My Lords, will the Government commit to the full sharing of full universal credit datasets with local authorities so that they can better co-ordinate their poverty relief programmes with the Government?

Yes, I can certainly follow that up. The noble Baroness will be aware that there is a very strong link with the housing support that I say that “we” but in fact local authorities are giving through the DHPs. There is certainly more that we can do to work even more closely with the local authorities in this respect.

My Lords, 80% of our churches currently support food banks. The Food 4 Thought Alliance was set up to respond to the immediate needs of people in Derby at the start of the Covid pandemic. It reports a 30% increase, already mentioned here, in the distribution of food parcels since last year.

The National Farmers’ Union cautioned last year that we were

“sleepwalking into a food supply crisis”.

What is being done to ensure that problems with supply chains do not push yet more people to rely on food banks?

The right reverend Prelate is right. We recognise that charities and community organisations have been hit by a triple threat of rising demand, rising costs and declining income over recent months. I applaud the role the Church plays in this respect. I am also very aware of the rising costs of certain food items from places such as Morocco and Spain due to climate change. But the funding we are giving broadly supplements the intervention to support households and businesses. The Government also support some of these vulnerable groups through other funding, such as through DLUHC.

My Lords, have the Government considered properly the role of the social supermarket? I speak as the chair of Feeding Britain. We have opened 260 of them, which you join as a club. You can then shop at around 30% to 40% off in the pound. You also get taught to cook and you get community help, which has been so stripped out over the years of austerity. For instance, in the Wirral, where I was on Friday, we have six such social supermarkets. Every Monday they have an adviser on benefits. In the course of 18 months, 1 million quid has been returned to people because they do not understand the complexities of the benefit system. These set-ups work to put back things that used to be in before the age of austerity. Will the Minister agree to come and look at one with me and consider how the Government can take them forward?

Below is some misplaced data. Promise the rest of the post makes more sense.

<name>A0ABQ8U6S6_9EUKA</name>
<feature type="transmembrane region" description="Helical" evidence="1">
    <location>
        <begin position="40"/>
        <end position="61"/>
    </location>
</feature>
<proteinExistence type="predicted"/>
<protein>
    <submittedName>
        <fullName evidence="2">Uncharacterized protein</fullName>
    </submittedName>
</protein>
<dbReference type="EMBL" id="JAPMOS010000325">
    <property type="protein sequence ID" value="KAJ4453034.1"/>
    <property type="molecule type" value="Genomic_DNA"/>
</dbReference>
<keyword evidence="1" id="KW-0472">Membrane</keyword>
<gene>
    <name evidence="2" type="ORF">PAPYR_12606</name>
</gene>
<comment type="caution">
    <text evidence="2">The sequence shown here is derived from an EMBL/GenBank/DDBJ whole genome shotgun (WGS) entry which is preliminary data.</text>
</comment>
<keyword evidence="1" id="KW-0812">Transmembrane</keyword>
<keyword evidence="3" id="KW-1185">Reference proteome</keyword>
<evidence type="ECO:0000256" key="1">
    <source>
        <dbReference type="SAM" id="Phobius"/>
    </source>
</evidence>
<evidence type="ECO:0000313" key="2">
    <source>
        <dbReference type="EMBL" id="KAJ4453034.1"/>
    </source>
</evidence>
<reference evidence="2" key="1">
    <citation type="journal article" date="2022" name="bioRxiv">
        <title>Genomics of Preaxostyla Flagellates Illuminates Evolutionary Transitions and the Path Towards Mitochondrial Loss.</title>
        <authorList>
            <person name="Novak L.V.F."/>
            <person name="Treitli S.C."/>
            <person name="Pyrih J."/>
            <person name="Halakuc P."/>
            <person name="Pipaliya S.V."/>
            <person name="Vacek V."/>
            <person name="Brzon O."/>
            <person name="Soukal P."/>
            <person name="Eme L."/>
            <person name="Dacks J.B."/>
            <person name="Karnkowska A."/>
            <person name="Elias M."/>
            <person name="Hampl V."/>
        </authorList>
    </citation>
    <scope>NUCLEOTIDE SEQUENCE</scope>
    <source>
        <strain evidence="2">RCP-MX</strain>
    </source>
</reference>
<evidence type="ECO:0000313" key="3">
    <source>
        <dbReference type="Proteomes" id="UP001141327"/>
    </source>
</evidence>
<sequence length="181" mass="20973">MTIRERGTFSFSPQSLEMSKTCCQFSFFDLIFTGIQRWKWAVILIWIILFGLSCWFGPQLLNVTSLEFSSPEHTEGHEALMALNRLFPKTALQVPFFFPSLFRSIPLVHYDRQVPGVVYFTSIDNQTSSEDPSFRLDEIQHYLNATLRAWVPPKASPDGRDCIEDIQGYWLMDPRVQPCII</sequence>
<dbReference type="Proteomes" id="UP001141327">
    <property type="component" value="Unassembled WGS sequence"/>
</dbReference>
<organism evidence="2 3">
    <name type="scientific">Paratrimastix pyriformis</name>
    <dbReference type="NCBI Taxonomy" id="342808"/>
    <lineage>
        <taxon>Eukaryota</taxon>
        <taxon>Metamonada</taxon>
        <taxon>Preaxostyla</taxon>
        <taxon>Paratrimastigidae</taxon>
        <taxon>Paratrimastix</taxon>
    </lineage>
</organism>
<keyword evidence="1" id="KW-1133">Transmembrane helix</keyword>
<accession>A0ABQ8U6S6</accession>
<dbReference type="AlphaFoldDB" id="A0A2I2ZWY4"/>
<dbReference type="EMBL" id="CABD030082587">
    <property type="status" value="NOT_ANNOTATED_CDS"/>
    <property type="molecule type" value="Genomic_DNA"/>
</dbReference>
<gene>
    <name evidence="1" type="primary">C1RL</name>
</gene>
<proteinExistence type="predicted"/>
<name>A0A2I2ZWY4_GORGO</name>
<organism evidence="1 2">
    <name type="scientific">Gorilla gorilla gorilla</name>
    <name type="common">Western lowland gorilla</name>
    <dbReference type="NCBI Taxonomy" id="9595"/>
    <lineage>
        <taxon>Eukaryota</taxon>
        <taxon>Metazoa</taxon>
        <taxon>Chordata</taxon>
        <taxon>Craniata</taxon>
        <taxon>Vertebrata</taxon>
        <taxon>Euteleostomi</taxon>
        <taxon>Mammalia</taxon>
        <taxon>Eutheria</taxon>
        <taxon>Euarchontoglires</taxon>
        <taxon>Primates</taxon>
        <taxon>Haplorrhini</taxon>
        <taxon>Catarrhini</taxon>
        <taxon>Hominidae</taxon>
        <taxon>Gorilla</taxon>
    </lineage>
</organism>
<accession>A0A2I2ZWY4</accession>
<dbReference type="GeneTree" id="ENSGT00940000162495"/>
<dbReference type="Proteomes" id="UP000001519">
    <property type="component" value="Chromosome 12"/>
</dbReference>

I would certainly be very pleased to join the noble Baroness to look at social supermarkets. She will be aware that the main supermarkets do offer some help in this respect. For example, Morrisons offers an average 13% price cut on more than 500 goods, including eggs, beef and rice. Children get a free meal at Morrisons cafés when their parent buys an adult meal worth £4.99.

My Lords, how convinced are the Government that the data on food bank use reflects the number of those who would genuinely go hungry without them? About one-third of all food is wasted, with the UK a leading culprit internationally. Increased use of food banks therefore also underlines the need to cut food waste, which we have heard already. How can we better redistribute food that is reaching its sell-by date to those most in need?

The figures that have just come out help us with a regional focus. For example, 4% of households in the north-east and north-west use a food bank, which is 1% higher than the average for households in England. To answer my noble friend’s question on food waste, we support a broad and holistic approach, with £2.7 million per annum grant funding to the Waste and Resources Action Programme. Crucially included in this programme is the food waste reduction road map and the push for food businesses to follow this tool to target, measure and act on waste, including to redistribute more. It is very important to make the connection between where there might be waste, particularly with foods at their sell-by date, and distributing to those most in need.

This question has cropped up before in this House. I deeply regret the anecdotal evidence that we have of those in the NHS who are minded to go to, or need to go to, food banks. It is certainly something that the Government are very aware of and are looking to take action on in a number of ways.